Lady Scatcherd, holding a vast counterpane in her arms, looked back over her shoulders and perceived that Frank was in the room. Down went the counterpane on the ground, and Frank soon found himself in the very position which that useful article had so lately filled.
‘Oh! Master Frank! oh, Master Frank!’ said her ladyship, almost in an hysterical fit of joy; and then she hugged and kissed him as she had never kissed and hugged her own son since that son had first left the parent nest.
Frank bore it patiently and with a merry laugh. ‘But, Lady Scatcherd,’ said he, ‘what will they all say? you forget I am a man now,’ and he stooped his head as she again pressed her lips upon his forehead.
‘I don’t care what none of ’em say,’ said her ladyship, quite going back to her old days; ‘I will kiss my own boy; so I will. Eh, but Master Frank, this is good on you. A sight of you is good for sore eyes; and my eyes have been sore enough since I saw you;’ and she put her apron up to wipe a tear away.
‘Yes,’ said Frank, gently trying to disengage himself, but not successfully: ‘yes, you have had a great loss, Lady Scatcherd. I was so sorry when I heard of your grief.’
‘You always had a soft, kind heart, Master Frank; so you had. God’s blessing on you! What a fine man you have grown! Deary me! Well, it seems as though it were only just t’other day like.’ And she pushed him a little from her, so that she might look the better into his face.
‘Well. Is it all right? I suppose you would hardly know me again now I’ve got a pair of whiskers?’
‘Know you! I should know you well if I saw but the heel of your foot. Why, what a head of hair you have got, and so dark too! but it doesn’t curl as it used once.’ And she stroked his hair, and looked into his eyes, and put her hand to his cheeks. ‘You’ll think me an old fool, Master Frank: I know that; but you may think what you like. If I live for the next twenty years you’ll always be my own boy; so you will.’
By degrees, slow degrees, Frank managed to change the conversation, and to induce Lady Scatcherd to speak on some other topic than his own infantine perfections. He affected an indifference as he spoke of her guest, which would have deceived no one but Lady Scatcherd; but her it did deceive; and then he asked where Mary was.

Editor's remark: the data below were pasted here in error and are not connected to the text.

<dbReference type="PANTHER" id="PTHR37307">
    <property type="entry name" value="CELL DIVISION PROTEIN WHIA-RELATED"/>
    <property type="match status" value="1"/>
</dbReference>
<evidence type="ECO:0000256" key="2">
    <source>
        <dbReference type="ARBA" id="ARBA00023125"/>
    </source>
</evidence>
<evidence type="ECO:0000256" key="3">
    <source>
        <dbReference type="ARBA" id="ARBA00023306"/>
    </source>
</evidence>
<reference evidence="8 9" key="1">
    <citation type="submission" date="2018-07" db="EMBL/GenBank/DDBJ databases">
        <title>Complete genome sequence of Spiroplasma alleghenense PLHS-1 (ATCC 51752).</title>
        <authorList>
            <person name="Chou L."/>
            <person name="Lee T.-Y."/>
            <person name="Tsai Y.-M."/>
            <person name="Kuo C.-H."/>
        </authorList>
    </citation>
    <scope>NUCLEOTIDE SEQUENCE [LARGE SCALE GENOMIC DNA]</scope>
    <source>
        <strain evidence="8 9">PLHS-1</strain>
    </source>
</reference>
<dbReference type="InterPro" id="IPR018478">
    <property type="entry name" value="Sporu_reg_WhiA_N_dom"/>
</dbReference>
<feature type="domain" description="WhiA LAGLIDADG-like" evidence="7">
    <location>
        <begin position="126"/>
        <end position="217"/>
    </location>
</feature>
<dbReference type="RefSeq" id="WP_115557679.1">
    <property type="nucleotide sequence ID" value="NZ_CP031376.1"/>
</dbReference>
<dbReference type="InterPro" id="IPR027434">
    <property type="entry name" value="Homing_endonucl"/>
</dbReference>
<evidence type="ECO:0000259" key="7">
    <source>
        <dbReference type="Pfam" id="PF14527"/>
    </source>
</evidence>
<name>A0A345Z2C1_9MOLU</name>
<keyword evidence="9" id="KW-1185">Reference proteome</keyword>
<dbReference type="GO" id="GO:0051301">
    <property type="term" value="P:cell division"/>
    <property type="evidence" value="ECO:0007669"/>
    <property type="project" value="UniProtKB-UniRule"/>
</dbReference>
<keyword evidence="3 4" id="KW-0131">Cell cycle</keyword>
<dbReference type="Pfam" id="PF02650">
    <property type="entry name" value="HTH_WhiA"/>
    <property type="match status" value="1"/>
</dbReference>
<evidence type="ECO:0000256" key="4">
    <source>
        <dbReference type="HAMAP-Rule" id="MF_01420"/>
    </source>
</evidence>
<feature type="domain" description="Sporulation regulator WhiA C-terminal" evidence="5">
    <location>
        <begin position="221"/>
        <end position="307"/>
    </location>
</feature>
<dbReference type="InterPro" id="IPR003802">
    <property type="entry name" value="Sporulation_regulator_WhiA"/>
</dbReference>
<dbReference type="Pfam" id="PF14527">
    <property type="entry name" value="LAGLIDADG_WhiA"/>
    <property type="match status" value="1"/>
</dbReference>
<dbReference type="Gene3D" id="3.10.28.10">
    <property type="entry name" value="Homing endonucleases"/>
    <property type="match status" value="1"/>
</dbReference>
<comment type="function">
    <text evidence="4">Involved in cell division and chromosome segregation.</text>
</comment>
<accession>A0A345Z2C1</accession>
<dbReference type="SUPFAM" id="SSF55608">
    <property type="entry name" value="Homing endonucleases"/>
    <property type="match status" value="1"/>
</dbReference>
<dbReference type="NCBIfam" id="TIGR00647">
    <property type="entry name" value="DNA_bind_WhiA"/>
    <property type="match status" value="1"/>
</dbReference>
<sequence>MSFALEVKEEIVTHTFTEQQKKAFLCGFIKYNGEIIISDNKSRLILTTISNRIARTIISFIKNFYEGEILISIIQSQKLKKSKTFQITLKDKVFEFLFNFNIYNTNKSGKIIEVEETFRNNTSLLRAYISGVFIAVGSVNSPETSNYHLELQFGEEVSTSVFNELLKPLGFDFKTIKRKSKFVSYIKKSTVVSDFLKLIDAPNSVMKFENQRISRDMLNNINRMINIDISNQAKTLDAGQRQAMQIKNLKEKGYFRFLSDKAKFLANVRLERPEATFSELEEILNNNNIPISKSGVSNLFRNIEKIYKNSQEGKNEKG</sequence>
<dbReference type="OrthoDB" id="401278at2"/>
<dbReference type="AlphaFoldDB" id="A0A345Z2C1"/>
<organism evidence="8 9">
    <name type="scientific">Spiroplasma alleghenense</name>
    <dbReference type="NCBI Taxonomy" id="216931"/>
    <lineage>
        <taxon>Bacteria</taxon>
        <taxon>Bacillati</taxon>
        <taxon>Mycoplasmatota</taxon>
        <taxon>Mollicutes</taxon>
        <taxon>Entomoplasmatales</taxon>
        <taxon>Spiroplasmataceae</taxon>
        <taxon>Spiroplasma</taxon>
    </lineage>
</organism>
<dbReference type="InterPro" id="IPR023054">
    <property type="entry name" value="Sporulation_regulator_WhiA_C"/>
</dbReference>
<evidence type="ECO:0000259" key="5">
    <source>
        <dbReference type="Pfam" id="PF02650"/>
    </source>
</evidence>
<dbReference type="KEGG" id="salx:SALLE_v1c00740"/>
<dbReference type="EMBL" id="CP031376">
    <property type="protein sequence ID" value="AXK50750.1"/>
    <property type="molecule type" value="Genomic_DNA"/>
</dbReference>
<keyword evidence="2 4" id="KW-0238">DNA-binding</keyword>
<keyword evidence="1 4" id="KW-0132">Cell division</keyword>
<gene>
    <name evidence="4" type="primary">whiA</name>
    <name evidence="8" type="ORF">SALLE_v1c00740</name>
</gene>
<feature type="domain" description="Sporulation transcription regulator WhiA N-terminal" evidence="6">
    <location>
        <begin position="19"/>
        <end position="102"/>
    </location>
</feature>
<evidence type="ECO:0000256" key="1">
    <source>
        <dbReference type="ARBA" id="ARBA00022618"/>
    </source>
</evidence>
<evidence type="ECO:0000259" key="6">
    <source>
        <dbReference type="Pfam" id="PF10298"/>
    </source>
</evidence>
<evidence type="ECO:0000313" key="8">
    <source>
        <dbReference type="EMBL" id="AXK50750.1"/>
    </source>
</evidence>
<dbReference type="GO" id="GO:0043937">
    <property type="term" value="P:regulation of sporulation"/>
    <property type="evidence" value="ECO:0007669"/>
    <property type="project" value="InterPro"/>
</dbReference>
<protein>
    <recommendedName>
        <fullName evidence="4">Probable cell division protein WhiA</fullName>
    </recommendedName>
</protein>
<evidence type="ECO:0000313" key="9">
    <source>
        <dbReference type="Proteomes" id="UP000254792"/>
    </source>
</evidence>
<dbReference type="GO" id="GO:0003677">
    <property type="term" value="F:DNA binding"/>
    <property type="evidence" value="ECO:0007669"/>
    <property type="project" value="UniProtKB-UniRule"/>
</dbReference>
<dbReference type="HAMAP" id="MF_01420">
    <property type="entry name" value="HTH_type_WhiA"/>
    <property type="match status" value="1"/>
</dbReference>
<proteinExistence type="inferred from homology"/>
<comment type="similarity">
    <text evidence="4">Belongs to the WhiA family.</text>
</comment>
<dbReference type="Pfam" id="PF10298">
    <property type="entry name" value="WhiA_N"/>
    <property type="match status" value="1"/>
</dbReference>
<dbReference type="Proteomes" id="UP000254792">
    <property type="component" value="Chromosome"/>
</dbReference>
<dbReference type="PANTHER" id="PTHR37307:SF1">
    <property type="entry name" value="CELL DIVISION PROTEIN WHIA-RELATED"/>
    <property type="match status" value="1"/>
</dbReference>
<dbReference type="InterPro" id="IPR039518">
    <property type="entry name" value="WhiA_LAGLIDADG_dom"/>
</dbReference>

‘She’s just gone out on her donkey — somewhere about the place. She rides on a donkey mostly every day. But you’ll stop and take a bit of dinner with us? Eh, now do’ee, Master Frank.’
But Master Frank excused himself. He did not choose to pledge himself to sit down to dinner with Mary. He did not know in what mood they might return with regard to each other at dinner-time. He said, therefore, that he would return to the house again before he went.
Lady Scatcherd then began making apologies for Sir Louis. He was an invalid; the doctor had been with him all the morning, and he was not yet out of his room.
These apologies Frank willingly accepted, and then made his way as his could on to the lawn. A gardener, of whom he inquired, offered to go with him in pursuit of Miss Thorne. This assistance, however, he declined, and set forth in quest of her, having learnt what were her most usual haunts. Nor was he directed wrongly; for after walking about twenty minutes, he saw through the trees the legs of a donkey moving on the green-sward, at about two hundred yards from him. On that donkey doubtless sat Mary Thorne.
The donkey was coming towards him; not exactly in a straight line, but so much so as to make it impossible that Mary should not see him if he stood still. He did stand still, and soon emerging from the trees, Mary saw him all but close to her.
Her heart gave a leap within her, but she was so far mistress of herself as to repress any visible sign of outward emotion. She did not fall from her donkey, or scream, or burst into tears. She merely uttered the words, ‘Mr Gresham!’ in a tone of not unnatural surprise.
‘Yes,’ said he, trying to laugh, but less successful than she had been suppressing a show of feeling. ‘Mr Gresham! I have come over at last to pay my respects to you. You must have thought me very uncourteous not to do so before.’
This she denied. She had not, she said, thought him at all uncivil. She had come to Boxall Hill to be out of the way; and, of course, had not expected any such formalities. As she uttered this she almost blushed at the abrupt truth of what she was saying. But she was taken so much unawares that she did not know how to make the truth other than abrupt.
‘To be out of the way!’ said Frank. ‘And why should you want to be out of the way?’
‘Oh! there were reasons,‘said she, laughing. ‘Perhaps I have quarrelled dreadfully with my uncle.’
Frank at the present moment had not about him a scrap of badinage. He had not a single easy word at his command. He could not answer her with anything in guise of a joke; so he walked on, not answering at all.
‘I hope all my friends at Greshamsbury are well,’ said Mary. ‘Is Beatrice quite well?’
‘Quite well,’ said he.
‘What, Miss Oriel; yes, I believe so. I haven’t seen her this day or two.’ How was it that Mary felt a little flush of joy, as Frank spoke in this indifferent way about Miss Oriel’s health?